The Fine Art of a Sincere Apology

Post written by Warren. Follow him on Twitter.

Learn how to apologize the right way.

Learn how to apologize the right way.

When an offense has damaged the relationship between two people, it’s often the case that only an apology will start the process of repair.  Unfortunately, there are times when the simple words “I’m sorry” can be among the most difficult to utter.

As easy as it should be to make an apology, it’s actually a daunting challenge for many of us to use those two simple words.

Why Is It So Difficult to Apologize?

Making an apology brings with it an acceptance of wrongdoing, and most people don’t like to admit that they’ve made a mistake or done something wrong.  Pride may stand in the way of admitting wrongdoing.

We may also feel uncomfortable about making an apology since it can bring a feeling of vulnerability.  We often don’t know if our apology will be accepted or rejected, and whether we’ll end up being hurt ourselves while trying to apologize.  Also, a meaningful apology should carry with it the promise that we’ll do our best not to make the same mistake again.

Very often, this promise is something we’re not sure that we can live up to.

Apologies can fall into several categories…

An apology may be strategic, meaning the person making the apology feels there’s something to be gained by apologizing.  An apology can also be defensive, offered up as a way of countering an accusation of wrongdoing. An apology can even be forced.  Haven’t we all had the childhood experience of being required by a teacher or parent to make an apology?  The motivation of each of these types of apologies is usually insincere.  None of these apologies have the impact of a sincere apology that’s delivered from the heart.

When Is An Apology Needed?

The general rule is that an apology is in order when we have done wrong to another, either intentionally or unintentionally, and the wronged person expects an apology.  Problems can arise because the interpretation of have done wrong to another can be highly subjective.  An altercation may leave both parties feeling hurt and wronged, and it’s unclear which person should be doing the apologizing.  Therefore there really is no definite rule for when an apology is required.  An awareness of the expectations of other people can help decide when an apology should be made.

Knowing when a sincere apology is required and being able to effectively deliver it aren’t skills that most of us are born with.

In order to be taken seriously, an apology must convey an acceptance of responsibility and a feeling of regret.  Formulating and delivering a sincere apology is a skill that requires practice.    Those who become highly proficient in this skill have mastered the art of the apology and will enjoy positive relationships with the people around them.

Human relationship experts agree that a sincere apology has three components:

  1. The offense must be acknowledged.
  2. Regret for the offense must be expressed.
  3. Responsibility for the offense must be accepted and conveyed.

When an apology expresses these three components, the person who receives the apology is given a clear understanding that the nature of the offense is understood and that the person who is apologizing will try not to let it happen again.  When delivering an apology, it’s important to be careful about the choice of words and the tone.  Attempting to gloss over the offense or hide behind excuses will increase the chances of the apology being rejected and causing even more damage to the relationship.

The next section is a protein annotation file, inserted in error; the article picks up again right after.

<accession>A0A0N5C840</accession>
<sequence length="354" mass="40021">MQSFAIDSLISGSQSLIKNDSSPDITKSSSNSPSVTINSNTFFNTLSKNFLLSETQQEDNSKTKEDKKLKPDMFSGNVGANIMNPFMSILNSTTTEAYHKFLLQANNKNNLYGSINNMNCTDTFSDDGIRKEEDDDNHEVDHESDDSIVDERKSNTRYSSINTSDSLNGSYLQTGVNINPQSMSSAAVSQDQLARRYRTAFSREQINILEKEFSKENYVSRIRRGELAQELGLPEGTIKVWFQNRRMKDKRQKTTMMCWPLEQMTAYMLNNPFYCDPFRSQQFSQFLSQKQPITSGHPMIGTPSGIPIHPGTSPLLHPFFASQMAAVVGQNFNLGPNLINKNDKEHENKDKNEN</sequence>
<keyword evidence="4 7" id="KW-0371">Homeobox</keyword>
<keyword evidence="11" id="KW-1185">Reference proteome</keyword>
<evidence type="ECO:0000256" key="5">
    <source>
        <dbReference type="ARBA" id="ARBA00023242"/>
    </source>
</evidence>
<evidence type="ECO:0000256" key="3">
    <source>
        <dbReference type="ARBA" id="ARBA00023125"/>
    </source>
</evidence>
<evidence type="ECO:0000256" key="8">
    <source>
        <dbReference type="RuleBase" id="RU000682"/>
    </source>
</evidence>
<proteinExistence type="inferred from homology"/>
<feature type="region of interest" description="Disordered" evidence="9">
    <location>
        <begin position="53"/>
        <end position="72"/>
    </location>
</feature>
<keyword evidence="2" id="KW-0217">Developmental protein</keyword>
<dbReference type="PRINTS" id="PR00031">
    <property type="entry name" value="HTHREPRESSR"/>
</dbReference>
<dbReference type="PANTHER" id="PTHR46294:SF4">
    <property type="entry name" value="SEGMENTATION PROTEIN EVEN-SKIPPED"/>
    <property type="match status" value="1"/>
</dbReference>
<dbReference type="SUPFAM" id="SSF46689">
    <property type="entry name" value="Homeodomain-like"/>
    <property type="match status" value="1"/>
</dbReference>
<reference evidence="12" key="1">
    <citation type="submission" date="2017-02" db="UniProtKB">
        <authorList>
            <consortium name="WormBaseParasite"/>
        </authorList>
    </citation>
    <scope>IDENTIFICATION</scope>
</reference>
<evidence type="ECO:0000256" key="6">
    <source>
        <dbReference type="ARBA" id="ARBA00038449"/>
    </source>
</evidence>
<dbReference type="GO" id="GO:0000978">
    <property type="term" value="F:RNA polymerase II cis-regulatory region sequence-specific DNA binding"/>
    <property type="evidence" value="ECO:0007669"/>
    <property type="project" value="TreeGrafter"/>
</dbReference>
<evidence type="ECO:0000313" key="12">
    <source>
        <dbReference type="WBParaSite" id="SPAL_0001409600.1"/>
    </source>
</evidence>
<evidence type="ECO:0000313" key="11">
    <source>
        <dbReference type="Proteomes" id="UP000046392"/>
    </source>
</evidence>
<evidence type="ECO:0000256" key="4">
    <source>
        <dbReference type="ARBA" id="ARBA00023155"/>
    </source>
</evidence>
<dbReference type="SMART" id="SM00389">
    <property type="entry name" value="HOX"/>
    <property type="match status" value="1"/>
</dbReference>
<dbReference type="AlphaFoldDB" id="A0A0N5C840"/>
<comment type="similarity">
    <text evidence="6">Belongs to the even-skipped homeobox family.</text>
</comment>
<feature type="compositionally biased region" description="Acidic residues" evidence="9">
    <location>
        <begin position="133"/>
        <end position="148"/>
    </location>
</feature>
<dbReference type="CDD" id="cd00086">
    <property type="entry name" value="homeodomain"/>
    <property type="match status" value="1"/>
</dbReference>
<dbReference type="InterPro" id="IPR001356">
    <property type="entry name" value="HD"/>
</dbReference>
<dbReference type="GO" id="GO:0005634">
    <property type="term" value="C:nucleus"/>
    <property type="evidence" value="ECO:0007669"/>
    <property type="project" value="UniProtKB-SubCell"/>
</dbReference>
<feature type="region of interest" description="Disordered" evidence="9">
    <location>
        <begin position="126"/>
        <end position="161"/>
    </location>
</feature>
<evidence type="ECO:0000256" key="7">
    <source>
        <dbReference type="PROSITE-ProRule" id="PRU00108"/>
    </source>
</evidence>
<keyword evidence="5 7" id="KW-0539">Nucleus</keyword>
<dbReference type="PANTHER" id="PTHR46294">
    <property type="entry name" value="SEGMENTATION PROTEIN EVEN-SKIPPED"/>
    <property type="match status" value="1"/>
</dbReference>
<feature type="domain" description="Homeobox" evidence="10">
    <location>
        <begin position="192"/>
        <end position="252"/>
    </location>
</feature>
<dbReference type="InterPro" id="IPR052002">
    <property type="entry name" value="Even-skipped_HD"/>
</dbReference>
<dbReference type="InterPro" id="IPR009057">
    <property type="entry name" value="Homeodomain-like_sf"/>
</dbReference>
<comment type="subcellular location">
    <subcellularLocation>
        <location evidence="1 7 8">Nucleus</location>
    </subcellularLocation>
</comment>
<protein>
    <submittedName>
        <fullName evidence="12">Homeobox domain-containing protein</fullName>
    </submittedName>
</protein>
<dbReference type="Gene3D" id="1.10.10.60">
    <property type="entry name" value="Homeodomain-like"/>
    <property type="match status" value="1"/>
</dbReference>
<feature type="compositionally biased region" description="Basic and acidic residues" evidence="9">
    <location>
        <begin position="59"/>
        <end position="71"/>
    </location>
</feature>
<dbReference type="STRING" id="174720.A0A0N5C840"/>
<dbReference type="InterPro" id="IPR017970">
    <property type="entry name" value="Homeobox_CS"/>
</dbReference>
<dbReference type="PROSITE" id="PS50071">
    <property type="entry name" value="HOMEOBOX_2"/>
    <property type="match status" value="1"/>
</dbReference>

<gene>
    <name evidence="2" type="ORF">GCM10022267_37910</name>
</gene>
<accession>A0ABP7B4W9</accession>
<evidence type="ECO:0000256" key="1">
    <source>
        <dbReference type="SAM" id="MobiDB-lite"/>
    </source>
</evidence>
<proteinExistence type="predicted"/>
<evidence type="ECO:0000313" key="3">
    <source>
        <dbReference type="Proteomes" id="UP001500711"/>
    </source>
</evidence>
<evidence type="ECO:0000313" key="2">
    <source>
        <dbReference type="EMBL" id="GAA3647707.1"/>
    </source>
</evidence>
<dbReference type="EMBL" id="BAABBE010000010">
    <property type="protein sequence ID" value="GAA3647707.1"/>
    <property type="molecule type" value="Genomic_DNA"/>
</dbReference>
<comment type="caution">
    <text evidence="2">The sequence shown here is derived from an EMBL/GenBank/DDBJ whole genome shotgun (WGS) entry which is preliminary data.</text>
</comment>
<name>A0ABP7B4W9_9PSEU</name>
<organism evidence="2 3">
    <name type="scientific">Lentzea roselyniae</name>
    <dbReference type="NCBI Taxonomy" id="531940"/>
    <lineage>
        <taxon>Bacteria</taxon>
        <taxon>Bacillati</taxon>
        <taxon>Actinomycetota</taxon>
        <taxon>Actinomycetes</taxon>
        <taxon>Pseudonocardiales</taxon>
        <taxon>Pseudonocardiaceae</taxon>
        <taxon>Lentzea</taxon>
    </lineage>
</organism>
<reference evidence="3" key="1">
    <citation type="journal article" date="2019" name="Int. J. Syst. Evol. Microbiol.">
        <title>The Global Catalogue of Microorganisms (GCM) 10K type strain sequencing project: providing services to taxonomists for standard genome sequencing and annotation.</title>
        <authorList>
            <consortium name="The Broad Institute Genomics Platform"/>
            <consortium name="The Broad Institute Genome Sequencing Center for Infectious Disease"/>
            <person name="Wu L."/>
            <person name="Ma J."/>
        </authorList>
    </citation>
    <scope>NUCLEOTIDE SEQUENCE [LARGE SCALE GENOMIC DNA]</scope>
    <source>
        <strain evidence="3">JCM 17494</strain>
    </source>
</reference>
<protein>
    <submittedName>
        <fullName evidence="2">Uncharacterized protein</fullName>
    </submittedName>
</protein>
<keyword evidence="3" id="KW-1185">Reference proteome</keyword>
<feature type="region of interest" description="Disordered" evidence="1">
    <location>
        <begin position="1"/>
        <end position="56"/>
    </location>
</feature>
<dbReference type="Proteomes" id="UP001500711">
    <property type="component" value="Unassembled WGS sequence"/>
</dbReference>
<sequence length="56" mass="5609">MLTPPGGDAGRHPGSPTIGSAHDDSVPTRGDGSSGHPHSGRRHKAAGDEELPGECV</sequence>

Benefits of a Sincere Apology

The act of sincere apology can be beneficial to both the giver and the receiver.  In her book The Power of an Apology, psychotherapist Beverly Engel mentions these benefits than can be realized by the receiver of an apology:

  • Emotional healing can take place following an apology.
  • The offender will no longer be perceived as a threat.
  • The person who was offended can feel better about forgiving the offender.
  • The receiver of an apology can let go of anger and move forward.  Accepting an apology allows the person who’s been wronged to let go of the past and avoid adopting a victim mentality.

Many people are embarrassed when they’re in the wrong.  Their pride might be hurt and they may react with denial or by blaming the person they’ve offended.  The person who’s in the wrong may be experiencing anger.  If these feelings can be put aside, Engels lists these benefits to the person making the apology:

  • The offender can be relieved of any lingering guilt.
  • Making an apology is a humbling act that can combat arrogance.
  • An apology is an opportunity for growth.  The person making the apology can gain awareness and sensitivity.
  • Many times an offense is known by other people and their opinion of the offender has been compromised.  Making an apology is the best way to restore the good opinions of others.

There may be pride on both sides when an apology is needed.  In order for an apology to be successful, both the giver and receiver have to swallow their pride.  An apology can be a humbling experience for both parties.  Each person may feel vulnerable during the process, but with open communication and understanding on both sides, the relationship can return to a comfortable place.

The Power of a Sincere Apology

A sincere apology is a powerful tool for healing damaged relationships.  It can disarm a person who has been wronged, provide an opportunity for communication and open the door to healing.  Apologies that are insincere and delivered for reasons of strategy or under duress can do more harm than good.  You can’t control how your apology will be accepted, but if you do your best to make it sincere the odds are good that it will be accepted and that you’ll feel better as a result.

By practicing the art of the sincere apology, you’ll find that you really have nothing to lose by making an apology and everything to gain.

“Apology is a lovely perfume; it can transform the clumsiest moment into a gracious gift.”
Margaret Lee Runbeck

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Posted on September 14, 2009

Happy Comments

11 Responses to “The Fine Art of a Sincere Apology”
  1. Dayne, Dayne, Dayne…